‘Reinstate tax breaks so aftermarket can prepare for EV era’ – IMI

Extensive tax breaks must be reinstated by the government to support business investment in EV equipment and training if the aftermarket is to be future-proofed, the Institute of the Motor Industry (IMI) has demanded.

The lobby group added that introducing financial incentives to encourage new EV sales “misses the significance of ensuring the aftermarket is effectively trained and equipped to support zero emissions motoring”.

Chancellor Jeremy Hunt, therefore, must reinstate the super-deduction – which allows firms to cut their tax bill by up to 25p for every £1 they invest – as part of the upcoming Spring Budget, the IMI said. It was originally introduced by Prime Minister, and then-Chancellor, Rishi Sunak in 2021.

“If the government is genuinely committed to reducing carbon emissions it not only needs to stimulate the market; it also needs to ensure the aftermarket sector is adequately equipped and trained to support EV drivers,” said IMI CEO Steve Nash.

“We, therefore, hope that the Treasury is giving serious consideration to reinstating the super- deduction (130% first-year capital allowance for qualifying plant and machinery assets; and 50% first-year allowance for qualifying special rate assets) as well as reducing rates to help motor businesses invest in equipment and skills for new technologies.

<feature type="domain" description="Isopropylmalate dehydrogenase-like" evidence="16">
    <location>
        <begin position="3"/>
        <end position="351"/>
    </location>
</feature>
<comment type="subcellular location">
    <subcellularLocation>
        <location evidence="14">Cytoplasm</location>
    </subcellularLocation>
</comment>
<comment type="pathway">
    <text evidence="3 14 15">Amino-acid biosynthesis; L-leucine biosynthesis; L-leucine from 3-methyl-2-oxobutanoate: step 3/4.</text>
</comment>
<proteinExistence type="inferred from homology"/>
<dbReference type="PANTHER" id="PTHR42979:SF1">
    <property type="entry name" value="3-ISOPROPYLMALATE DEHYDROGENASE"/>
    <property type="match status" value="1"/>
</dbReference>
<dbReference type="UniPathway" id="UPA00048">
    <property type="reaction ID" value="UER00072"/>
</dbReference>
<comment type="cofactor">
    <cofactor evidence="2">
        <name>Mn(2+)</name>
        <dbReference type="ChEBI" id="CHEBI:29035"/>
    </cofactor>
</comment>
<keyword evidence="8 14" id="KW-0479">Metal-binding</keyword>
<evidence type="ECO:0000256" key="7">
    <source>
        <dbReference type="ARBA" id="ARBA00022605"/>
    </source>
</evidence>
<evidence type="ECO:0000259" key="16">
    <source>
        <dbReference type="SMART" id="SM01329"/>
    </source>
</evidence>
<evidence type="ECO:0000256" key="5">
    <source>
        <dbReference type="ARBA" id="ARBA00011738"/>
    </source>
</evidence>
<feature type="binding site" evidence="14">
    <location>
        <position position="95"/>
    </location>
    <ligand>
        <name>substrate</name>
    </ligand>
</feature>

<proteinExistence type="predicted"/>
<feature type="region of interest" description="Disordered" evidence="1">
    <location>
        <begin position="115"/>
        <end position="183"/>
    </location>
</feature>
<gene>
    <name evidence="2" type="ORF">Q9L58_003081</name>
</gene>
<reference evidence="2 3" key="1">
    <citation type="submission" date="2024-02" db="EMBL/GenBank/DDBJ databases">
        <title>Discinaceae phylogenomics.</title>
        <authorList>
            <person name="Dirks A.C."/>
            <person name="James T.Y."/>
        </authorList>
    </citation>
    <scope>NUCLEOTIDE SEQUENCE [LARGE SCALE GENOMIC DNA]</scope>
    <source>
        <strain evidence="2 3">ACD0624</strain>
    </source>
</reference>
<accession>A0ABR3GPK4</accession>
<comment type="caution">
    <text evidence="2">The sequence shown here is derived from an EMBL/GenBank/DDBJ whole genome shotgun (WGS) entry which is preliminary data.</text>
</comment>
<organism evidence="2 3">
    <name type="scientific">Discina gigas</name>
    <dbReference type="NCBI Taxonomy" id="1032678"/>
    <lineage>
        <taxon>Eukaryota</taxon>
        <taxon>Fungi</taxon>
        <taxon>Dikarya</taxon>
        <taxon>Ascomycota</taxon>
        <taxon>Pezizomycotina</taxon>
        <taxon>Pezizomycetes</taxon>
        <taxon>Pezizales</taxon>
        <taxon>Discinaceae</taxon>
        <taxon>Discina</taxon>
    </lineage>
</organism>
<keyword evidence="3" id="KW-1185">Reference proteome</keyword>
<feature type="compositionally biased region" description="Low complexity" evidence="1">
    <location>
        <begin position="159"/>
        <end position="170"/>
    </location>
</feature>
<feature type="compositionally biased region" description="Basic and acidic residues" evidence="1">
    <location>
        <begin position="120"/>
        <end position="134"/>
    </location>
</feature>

“The Full Expensing 100% first-year capital allowance for qualifying plant and machinery assets introduced in March 2023 really doesn’t go far enough.”

The IMI also wants the Chancellor to ensure focus remains on rebuilding the UK economy “with a skilled workforce”.

It believes this can be achieved through increased funding for apprenticeships; support for SMEs to offer apprenticeships; FE Lecturer Funding; Adult Education Support and better financial support for apprentices, including free bus travel and a review of how apprentices who are also caregivers can benefit from Universal Credit.

“Although the government made the decision last September to move the deadline back to 2035 for the ban on the sale of new petrol and diesel vehicles, the passing of the ZEV mandate into law this January means that many businesses that operate in the automotive aftermarket still need to be EV ready if they want to be part of the road to zero”, said Nash.

“Yet they are faced with significant costs for equipment and training and little immediate incentive in the form of customer demand.”

Nash concluded: “Clearly the Chancellor will be focused on supporting every individual and business that has been hit by the cost of living crisis over the last 12-18 months. We hope that this strategy doesn’t miss the significance of how important the automotive sector is to the UK’s economic and social infrastructure as a whole.”

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